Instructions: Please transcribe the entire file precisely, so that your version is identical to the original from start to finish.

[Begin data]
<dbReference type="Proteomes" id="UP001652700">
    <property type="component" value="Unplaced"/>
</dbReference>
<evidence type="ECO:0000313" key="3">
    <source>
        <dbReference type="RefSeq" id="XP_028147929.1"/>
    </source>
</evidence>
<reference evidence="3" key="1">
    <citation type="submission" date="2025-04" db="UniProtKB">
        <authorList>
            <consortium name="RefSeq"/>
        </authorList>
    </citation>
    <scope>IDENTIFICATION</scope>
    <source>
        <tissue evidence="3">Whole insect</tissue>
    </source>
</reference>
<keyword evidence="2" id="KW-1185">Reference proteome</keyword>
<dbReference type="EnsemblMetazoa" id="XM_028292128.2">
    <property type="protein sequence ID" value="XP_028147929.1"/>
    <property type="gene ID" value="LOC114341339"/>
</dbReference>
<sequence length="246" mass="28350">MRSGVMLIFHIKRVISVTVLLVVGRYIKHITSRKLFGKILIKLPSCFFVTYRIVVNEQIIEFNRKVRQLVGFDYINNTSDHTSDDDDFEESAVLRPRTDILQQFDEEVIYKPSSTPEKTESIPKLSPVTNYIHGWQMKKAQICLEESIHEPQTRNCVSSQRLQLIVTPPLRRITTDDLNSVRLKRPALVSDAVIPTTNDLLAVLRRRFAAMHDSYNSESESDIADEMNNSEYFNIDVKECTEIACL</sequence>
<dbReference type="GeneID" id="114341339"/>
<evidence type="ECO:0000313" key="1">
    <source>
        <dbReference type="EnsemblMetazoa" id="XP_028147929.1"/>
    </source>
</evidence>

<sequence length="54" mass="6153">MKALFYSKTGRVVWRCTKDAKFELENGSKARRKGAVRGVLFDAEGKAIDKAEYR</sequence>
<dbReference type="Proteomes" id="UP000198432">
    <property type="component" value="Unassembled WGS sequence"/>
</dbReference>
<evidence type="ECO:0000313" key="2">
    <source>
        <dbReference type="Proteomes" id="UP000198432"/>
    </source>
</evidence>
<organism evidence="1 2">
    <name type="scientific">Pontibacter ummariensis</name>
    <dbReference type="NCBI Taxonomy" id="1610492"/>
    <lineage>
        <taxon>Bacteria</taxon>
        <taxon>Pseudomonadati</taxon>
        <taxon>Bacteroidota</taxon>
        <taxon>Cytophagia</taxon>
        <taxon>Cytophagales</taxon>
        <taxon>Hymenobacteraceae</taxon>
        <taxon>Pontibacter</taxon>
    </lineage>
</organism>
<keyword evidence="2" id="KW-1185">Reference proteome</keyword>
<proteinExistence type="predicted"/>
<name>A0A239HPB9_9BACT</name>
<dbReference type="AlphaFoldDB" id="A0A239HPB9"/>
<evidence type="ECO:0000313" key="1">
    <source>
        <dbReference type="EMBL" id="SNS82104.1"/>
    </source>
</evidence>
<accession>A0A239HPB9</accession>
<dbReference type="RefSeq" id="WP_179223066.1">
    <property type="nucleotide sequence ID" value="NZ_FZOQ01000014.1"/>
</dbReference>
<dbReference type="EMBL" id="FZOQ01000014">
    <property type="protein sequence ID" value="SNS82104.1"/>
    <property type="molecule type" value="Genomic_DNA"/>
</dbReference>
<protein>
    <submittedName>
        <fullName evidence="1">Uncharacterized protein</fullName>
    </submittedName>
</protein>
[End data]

<dbReference type="Proteomes" id="UP001652700">
    <property type="component" value="Unplaced"/>
</dbReference>
<evidence type="ECO:0000313" key="3">
    <source>
        <dbReference type="RefSeq" id="XP_028147929.1"/>
    </source>
</evidence>
<reference evidence="3" key="1">
    <citation type="submission" date="2025-04" db="UniProtKB">
        <authorList>
            <consortium name="RefSeq"/>
        </authorList>
    </citation>
    <scope>IDENTIFICATION</scope>
    <source>
        <tissue evidence="3">Whole insect</tissue>
    </source>
</reference>
<keyword evidence="2" id="KW-1185">Reference proteome</keyword>
<dbReference type="EnsemblMetazoa" id="XM_028292128.2">
    <property type="protein sequence ID" value="XP_028147929.1"/>
    <property type="gene ID" value="LOC114341339"/>
</dbReference>
<sequence length="246" mass="28350">MRSGVMLIFHIKRVISVTVLLVVGRYIKHITSRKLFGKILIKLPSCFFVTYRIVVNEQIIEFNRKVRQLVGFDYINNTSDHTSDDDDFEESAVLRPRTDILQQFDEEVIYKPSSTPEKTESIPKLSPVTNYIHGWQMKKAQICLEESIHEPQTRNCVSSQRLQLIVTPPLRRITTDDLNSVRLKRPALVSDAVIPTTNDLLAVLRRRFAAMHDSYNSESESDIADEMNNSEYFNIDVKECTEIACL</sequence>
<dbReference type="GeneID" id="114341339"/>
<evidence type="ECO:0000313" key="1">
    <source>
        <dbReference type="EnsemblMetazoa" id="XP_028147929.1"/>
    </source>
</evidence>

<sequence length="54" mass="6153">MKALFYSKTGRVVWRCTKDAKFELENGSKARRKGAVRGVLFDAEGKAIDKAEYR</sequence>
<dbReference type="Proteomes" id="UP000198432">
    <property type="component" value="Unassembled WGS sequence"/>
</dbReference>
<evidence type="ECO:0000313" key="2">
    <source>
        <dbReference type="Proteomes" id="UP000198432"/>
    </source>
</evidence>
<organism evidence="1 2">
    <name type="scientific">Pontibacter ummariensis</name>
    <dbReference type="NCBI Taxonomy" id="1610492"/>
    <lineage>
        <taxon>Bacteria</taxon>
        <taxon>Pseudomonadati</taxon>
        <taxon>Bacteroidota</taxon>
        <taxon>Cytophagia</taxon>
        <taxon>Cytophagales</taxon>
        <taxon>Hymenobacteraceae</taxon>
        <taxon>Pontibacter</taxon>
    </lineage>
</organism>
<keyword evidence="2" id="KW-1185">Reference proteome</keyword>
<proteinExistence type="predicted"/>
<name>A0A239HPB9_9BACT</name>
<dbReference type="AlphaFoldDB" id="A0A239HPB9"/>
<evidence type="ECO:0000313" key="1">
    <source>
        <dbReference type="EMBL" id="SNS82104.1"/>
    </source>
</evidence>
<accession>A0A239HPB9</accession>
<dbReference type="RefSeq" id="WP_179223066.1">
    <property type="nucleotide sequence ID" value="NZ_FZOQ01000014.1"/>
</dbReference>
<dbReference type="EMBL" id="FZOQ01000014">
    <property type="protein sequence ID" value="SNS82104.1"/>
    <property type="molecule type" value="Genomic_DNA"/>
</dbReference>
<protein>
    <submittedName>
        <fullName evidence="1">Uncharacterized protein</fullName>
    </submittedName>
</protein>